Background on Section 232 Aluminum and Steel Tariffs
Section 232 investigations, administered by the U.S. Commerce Department, are conducted to determine the imports of certain goods on national security. Historically, Section 232 investigations have been conducted regarding U.S. imports of crude oil and petroleum products and uranium, among other critical imports. Under the Trump administration, the Commerce Department initiated investigations of U.S. imports of aluminum and steel on April 27, 2017. The investigation resulted in an affirmative determination that such imports harm U.S. national security. As a result of the investigation’s findings, Trump imposed tariffs on certain U.S. imports of aluminum and steel on national security grounds. An exclusion process was also implemented in which U.S. importers could apply for tariffs to be excluded for certain steel and aluminum product imports.
USCIT Invalidates Certain 232 Tariffs
On April 5, 2021, the U.S. Court of International Trade (“USCIT”) ruled in Primesource Building Products Inc., v. United States that Proclamation 9980 signed by President Trump on January 24, 2020, was invalid because of its failure to comply with statutory time limits. Proclamation 9980 subject certain steel and aluminum derivative products to 25% tariffs under Section 232 of the Trade Expansion Act of 1962 (19 U.S.C. § 1862).
The USCIT held that the President’s failure to submit the action to Congress within a 75-day period of his receipt of the Section 232 recommendation, and the President’s failure to issue an individualized notice of investigation declaration within a 60-day period from his receipt of the Section 232 recommendation, failed to comply with Article I and Section 12 of the U.S. Constitution and Sections 11 & 12 of the US Tariff Act. The U.S. Tariff Act provides that in every action, the President must act in accordance with constitutional limitations on his power.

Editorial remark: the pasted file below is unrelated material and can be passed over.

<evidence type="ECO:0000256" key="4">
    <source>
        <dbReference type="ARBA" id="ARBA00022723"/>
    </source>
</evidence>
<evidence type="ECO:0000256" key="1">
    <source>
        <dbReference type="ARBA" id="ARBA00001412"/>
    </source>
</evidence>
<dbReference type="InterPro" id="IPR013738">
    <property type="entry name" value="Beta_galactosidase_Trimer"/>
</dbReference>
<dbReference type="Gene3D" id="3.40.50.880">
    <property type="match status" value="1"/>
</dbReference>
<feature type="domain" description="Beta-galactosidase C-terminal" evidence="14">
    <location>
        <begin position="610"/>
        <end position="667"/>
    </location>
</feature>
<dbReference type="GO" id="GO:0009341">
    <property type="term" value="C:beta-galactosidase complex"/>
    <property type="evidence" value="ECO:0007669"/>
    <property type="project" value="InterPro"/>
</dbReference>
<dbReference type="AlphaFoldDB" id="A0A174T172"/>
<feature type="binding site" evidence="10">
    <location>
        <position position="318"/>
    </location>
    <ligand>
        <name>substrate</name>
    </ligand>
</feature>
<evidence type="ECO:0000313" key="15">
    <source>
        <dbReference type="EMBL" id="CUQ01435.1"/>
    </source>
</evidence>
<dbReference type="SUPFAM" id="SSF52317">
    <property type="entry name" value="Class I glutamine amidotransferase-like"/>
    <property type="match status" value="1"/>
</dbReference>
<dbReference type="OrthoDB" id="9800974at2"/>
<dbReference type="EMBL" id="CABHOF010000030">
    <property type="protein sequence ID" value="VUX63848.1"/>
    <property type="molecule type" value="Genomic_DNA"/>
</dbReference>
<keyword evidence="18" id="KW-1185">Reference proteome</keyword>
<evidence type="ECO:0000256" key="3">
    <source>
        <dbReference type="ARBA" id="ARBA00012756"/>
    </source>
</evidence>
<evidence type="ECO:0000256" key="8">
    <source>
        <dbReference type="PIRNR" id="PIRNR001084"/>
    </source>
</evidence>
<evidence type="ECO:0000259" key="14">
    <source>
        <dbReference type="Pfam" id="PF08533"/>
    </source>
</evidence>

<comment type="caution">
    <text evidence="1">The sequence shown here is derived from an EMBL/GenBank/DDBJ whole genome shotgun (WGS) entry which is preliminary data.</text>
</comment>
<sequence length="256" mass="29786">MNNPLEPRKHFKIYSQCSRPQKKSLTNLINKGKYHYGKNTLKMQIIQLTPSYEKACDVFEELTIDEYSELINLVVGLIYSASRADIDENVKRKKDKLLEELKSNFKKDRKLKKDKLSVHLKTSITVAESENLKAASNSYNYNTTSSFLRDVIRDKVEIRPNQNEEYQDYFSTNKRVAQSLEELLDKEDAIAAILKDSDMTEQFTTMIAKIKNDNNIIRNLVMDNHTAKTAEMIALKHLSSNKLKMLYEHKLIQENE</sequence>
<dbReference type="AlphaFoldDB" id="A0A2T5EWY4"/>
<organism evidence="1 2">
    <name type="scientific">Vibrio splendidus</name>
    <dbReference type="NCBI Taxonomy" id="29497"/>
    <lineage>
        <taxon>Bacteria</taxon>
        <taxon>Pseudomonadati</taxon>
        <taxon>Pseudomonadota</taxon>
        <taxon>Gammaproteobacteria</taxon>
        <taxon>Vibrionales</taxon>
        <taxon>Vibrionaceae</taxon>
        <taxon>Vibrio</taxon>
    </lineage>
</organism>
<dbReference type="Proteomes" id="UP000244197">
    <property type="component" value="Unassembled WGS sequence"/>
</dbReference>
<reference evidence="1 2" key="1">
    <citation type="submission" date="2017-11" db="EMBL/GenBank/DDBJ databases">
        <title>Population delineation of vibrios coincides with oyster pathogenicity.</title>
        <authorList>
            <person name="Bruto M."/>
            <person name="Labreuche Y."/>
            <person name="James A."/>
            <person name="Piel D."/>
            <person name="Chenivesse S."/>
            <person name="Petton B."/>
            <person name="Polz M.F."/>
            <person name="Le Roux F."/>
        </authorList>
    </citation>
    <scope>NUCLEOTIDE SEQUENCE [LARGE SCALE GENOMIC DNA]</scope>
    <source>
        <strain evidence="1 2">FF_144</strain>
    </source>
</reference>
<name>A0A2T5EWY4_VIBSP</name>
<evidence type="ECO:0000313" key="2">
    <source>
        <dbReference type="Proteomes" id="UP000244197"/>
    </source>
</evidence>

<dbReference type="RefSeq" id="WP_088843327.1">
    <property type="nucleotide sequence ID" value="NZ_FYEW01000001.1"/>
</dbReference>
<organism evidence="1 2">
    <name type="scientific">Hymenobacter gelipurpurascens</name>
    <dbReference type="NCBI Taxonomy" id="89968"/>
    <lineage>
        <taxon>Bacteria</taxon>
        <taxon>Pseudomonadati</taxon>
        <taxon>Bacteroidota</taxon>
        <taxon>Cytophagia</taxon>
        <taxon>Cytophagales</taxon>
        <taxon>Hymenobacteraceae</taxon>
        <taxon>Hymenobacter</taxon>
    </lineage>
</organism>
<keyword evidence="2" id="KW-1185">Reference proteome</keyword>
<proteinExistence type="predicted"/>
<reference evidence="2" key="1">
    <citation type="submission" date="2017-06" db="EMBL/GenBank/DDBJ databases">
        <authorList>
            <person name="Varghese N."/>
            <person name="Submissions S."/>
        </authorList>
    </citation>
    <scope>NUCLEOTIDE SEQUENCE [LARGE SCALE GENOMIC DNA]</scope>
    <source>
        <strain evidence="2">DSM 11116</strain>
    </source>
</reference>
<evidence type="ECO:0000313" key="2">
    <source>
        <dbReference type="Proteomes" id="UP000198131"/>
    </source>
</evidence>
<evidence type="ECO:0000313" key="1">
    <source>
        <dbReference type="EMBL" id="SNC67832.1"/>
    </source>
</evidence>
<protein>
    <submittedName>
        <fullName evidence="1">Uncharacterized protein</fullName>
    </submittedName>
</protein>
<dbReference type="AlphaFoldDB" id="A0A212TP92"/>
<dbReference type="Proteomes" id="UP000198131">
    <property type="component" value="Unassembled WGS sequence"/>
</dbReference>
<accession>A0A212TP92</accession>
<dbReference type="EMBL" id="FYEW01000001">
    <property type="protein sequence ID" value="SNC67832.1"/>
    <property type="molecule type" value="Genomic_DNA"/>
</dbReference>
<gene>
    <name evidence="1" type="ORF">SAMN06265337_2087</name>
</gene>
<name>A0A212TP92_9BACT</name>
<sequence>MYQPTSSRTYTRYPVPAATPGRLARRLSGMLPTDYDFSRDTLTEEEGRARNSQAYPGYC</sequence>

The USCIT’s invalidation of the 25% tariffs on certain steel and aluminum derivatives is seen as a judicial blow to President Trump’s Section 232 actions. The Proclamation was issued as a result of the United States Department of Commerce’s (“DOC”) findings in February 2018 that reliance on aluminum and steel imports threatened to impair national security interests. Based on DOC’s recommendations, the President imposed the 25% steel and aluminum tariffs under Section 232 of the Trade Expansion Act of 1962.
The U.S Government has up to 60 days, or until June 4, 2021, to file an appeal of the ruling with the Federal Circuit Court of Appeals. The USCIT held that entries affected by this litigation be liquidated without the assessment of duties, with refund of any deposits for such duty liability that may have been collected pursuant to Proclamation 9980.
Limitation of Ruling
This decision on steel and aluminum derivative imports does not affect the original Section 232 tariffs placed on aluminum and steel pursuant to Proclamations 9704 and 9705 effective March 23, 2018. Those Proclamations were upheld in the case of American Institute for International Steel v. United States by both the USCIT and the U.S. Court of Appeals for the Federal Circuit.
Diaz Trade Law has significant experience on Section 232 related matters. If you require assistance understanding how Section 232 tariffs on the latest USCIT decision affects you, reach out to us today at email@example.com or 305-456-3830.